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The Japanese Overseas

The Japanese Overseas: Can They Go Home Again?

Copyright Date: 1988
Pages: 202
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  • Book Info
    The Japanese Overseas
    Book Description:

    The astonishing success of Japanese corporations throughout the world has transplanted millions of Japanese into foreign lands, but returning families face a crisis--a problematic, sometimes traumatic reunion with an inward-looking culture. Drawing on scores of in-depth interviews, Merry White explores the personal and social consequences of a problem that is fully recognized as a national issue in Japan. She pays particular attention to the plight of the returnee Japanese child--a stranger in his or her own land. "In this knowledgeable and perceptive book, [Merry White] describes how families who have returned from prolonged sojourns abroad endure damaged careers and spoiled educational prospects."--Joan Cassell, The New York Times Book Review "An invaluable source of insights into the problems that Japanese overseas face and the strategies they pursue, both in adjusting to life in foreign countries and in preparing for what may or may not be a hospitable welcome when they arrive back home."--Theodore C. Bestor, The Journal of Asian Studies

    Originally published in 1992.

    ThePrinceton Legacy Libraryuses the latest print-on-demand technology to again make available previously out-of-print books from the distinguished backlist of Princeton University Press. These paperback editions preserve the original texts of these important books while presenting them in durable paperback editions. The goal of the Princeton Legacy Library is to vastly increase access to the rich scholarly heritage found in the thousands of books published by Princeton University Press since its founding in 1905.

    eISBN: 978-1-4008-6319-8
    Subjects: Sociology

Table of Contents

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  1. Front Matter
    (pp. i-vi)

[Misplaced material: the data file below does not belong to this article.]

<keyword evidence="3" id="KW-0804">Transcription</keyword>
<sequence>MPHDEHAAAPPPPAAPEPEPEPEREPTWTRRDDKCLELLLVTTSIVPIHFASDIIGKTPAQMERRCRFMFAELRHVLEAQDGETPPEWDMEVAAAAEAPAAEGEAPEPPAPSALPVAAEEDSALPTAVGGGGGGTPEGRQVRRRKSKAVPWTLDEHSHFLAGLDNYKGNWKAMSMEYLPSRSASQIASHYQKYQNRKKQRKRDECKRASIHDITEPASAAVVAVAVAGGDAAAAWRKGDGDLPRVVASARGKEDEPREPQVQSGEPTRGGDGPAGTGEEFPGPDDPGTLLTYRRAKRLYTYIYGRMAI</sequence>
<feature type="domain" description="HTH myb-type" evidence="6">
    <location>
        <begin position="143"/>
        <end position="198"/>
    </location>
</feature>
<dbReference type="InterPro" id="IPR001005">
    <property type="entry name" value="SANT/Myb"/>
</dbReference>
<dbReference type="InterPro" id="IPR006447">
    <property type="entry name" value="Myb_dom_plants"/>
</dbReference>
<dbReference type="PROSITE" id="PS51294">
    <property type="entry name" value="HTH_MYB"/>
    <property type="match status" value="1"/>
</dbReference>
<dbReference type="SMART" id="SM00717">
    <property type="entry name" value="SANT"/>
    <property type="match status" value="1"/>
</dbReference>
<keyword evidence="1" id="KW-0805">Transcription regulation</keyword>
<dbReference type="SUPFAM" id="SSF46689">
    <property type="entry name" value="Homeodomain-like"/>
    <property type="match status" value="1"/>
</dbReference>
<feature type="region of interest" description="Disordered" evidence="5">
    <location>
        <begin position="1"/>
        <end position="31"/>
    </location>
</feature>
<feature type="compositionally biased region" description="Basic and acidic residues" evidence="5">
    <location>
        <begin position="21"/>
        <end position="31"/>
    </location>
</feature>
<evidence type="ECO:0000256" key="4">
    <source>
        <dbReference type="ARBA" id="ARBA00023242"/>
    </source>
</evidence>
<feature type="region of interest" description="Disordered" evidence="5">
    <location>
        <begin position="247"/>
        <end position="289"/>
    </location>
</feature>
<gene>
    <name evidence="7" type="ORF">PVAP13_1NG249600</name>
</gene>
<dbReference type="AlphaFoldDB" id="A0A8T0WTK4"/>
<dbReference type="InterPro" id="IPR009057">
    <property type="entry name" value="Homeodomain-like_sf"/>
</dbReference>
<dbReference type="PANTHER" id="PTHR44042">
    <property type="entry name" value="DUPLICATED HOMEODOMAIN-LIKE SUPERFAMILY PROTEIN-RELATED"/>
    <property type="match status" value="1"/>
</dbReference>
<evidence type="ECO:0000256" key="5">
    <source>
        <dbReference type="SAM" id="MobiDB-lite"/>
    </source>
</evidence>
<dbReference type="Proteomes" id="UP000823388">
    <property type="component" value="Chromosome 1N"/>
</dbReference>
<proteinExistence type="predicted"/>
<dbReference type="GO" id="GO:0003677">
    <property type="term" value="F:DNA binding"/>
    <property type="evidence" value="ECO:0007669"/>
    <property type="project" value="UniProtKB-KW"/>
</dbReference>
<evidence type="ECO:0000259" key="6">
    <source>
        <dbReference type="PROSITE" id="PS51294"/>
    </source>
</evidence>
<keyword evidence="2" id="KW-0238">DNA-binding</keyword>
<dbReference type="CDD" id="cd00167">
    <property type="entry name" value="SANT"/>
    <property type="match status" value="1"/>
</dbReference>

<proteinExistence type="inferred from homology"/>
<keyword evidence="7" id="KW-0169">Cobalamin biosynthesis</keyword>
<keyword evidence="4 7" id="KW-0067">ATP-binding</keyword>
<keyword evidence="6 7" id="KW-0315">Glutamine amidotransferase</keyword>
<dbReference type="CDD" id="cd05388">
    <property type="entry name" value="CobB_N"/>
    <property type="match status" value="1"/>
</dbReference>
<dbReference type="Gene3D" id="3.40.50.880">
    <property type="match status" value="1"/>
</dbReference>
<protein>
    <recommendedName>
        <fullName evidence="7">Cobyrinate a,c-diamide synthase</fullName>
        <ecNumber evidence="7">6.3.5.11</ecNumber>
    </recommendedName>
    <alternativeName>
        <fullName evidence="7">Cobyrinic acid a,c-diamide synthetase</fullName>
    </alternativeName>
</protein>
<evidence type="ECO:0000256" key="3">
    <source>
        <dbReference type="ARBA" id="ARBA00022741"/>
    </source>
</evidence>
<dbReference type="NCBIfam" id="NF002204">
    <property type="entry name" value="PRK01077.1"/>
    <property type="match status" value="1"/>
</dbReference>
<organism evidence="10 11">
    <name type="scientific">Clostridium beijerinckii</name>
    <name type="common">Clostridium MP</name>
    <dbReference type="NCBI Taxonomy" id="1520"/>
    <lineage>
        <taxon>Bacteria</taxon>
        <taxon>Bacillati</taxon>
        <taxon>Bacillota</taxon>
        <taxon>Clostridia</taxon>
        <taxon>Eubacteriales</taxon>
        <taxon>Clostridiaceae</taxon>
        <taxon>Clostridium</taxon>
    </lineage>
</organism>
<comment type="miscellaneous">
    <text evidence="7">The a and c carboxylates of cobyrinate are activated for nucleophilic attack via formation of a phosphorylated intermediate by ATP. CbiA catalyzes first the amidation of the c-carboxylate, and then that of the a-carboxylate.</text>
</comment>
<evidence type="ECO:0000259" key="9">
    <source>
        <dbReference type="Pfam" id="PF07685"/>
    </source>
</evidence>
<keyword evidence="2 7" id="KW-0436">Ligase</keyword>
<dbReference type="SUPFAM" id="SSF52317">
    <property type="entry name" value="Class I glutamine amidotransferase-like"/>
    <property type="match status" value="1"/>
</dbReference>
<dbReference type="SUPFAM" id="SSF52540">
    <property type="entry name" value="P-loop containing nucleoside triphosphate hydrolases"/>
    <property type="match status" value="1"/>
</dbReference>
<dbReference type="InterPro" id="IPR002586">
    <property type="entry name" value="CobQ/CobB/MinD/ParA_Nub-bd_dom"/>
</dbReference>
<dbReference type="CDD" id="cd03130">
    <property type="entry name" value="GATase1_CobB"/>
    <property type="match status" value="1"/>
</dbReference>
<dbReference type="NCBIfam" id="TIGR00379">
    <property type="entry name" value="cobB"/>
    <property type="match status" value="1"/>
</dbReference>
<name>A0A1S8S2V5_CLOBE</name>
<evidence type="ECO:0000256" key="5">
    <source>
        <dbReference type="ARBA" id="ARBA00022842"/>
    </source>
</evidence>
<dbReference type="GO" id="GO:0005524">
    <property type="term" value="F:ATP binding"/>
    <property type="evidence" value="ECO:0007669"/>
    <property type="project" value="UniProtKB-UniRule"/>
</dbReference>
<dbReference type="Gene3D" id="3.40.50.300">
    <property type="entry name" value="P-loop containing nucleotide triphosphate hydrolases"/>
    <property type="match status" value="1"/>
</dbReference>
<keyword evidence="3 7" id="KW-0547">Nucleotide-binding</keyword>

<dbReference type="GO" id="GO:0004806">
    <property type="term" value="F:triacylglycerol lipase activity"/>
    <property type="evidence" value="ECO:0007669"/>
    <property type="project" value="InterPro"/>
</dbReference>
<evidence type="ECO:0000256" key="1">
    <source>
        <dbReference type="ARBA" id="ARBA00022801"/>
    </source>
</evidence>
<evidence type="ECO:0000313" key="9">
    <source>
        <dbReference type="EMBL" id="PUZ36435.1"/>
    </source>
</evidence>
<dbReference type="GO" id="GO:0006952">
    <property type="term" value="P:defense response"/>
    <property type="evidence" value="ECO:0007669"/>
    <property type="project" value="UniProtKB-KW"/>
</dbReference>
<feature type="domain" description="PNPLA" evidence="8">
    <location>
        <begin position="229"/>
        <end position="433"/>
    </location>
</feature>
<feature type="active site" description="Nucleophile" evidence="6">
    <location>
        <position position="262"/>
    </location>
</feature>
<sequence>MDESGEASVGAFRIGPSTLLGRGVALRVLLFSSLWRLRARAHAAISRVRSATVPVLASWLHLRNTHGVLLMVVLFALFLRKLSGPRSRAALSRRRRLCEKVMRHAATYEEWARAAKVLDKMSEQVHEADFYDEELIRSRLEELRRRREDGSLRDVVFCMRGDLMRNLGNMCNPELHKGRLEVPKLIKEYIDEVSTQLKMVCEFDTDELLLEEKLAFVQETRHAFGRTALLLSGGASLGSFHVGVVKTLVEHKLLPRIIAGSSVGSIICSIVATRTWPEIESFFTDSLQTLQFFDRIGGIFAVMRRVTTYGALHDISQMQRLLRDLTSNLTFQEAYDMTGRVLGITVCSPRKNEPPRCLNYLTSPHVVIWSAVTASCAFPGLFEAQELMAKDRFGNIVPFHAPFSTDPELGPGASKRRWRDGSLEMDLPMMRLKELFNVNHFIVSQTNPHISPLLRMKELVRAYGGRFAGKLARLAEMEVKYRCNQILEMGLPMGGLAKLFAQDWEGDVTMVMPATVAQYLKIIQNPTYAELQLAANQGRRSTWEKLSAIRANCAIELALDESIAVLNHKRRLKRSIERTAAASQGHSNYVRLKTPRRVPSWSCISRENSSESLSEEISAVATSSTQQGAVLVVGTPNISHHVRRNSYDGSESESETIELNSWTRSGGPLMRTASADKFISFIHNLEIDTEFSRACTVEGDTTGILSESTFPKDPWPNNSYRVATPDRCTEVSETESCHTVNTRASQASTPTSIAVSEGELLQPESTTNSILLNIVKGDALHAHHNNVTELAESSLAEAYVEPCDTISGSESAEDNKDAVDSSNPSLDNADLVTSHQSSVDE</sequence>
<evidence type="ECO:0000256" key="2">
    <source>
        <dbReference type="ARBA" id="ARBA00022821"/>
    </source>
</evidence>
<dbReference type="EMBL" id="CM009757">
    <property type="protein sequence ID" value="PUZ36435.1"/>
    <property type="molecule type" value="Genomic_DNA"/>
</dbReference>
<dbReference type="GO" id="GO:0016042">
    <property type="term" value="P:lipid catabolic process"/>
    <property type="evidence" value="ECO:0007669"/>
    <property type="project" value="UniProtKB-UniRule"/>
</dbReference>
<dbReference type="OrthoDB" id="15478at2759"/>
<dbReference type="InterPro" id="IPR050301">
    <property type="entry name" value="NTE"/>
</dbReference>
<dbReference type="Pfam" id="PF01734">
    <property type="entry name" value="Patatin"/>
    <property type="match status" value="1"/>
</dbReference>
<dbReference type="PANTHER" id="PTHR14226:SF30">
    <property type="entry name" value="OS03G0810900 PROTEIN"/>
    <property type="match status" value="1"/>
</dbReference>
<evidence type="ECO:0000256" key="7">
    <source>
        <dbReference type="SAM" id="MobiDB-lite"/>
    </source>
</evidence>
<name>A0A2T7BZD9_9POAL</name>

2. Table of Contents
    (pp. vii-viii)
  3. Acknowledgments
    (pp. ix-x)
  4. 1 Families at Risk
    (pp. 1-12)

    This chant, which accompanies a playground circle game, conveys some of the costs borne by Japanese who venture abroad. The children unclasp their hands and raise their arms to signal that the one who is “it” may leave freely. Then they grab hands and move together again quickly to prevent the child from getting back inside. The tight closed circle may be taken as a symbol of the exclusion often felt by families returning to Japan.

    Japanese families who have gone overseas are caught in a paradoxical culture warp—agents of Japanese international economic growth, they themselves have derived little...

  5. 2 Families and Fortunes: The History of a Cultural Paradox
    (pp. 13-24)

    The movement of people across boundaries is often accompanied by political, religious, or economic rituals—passport stamping, purification rites, or money changing. In the case of Japanese employees and their families going overseas, leaving and returning to Japan is also a most important and problem-filledsocialact. While they are Japan’s most valuable people in the competitive international economy, they also face great problems as stigmatized, devalued individuals who are seen as culturally contaminated by their acquaintance with foreign ways. And, as employees, they are regarded as outside the mainstream and the upward track. The ironies in this situation are...

  6. 3 Return to Japan: Three Case Histories
    (pp. 25-42)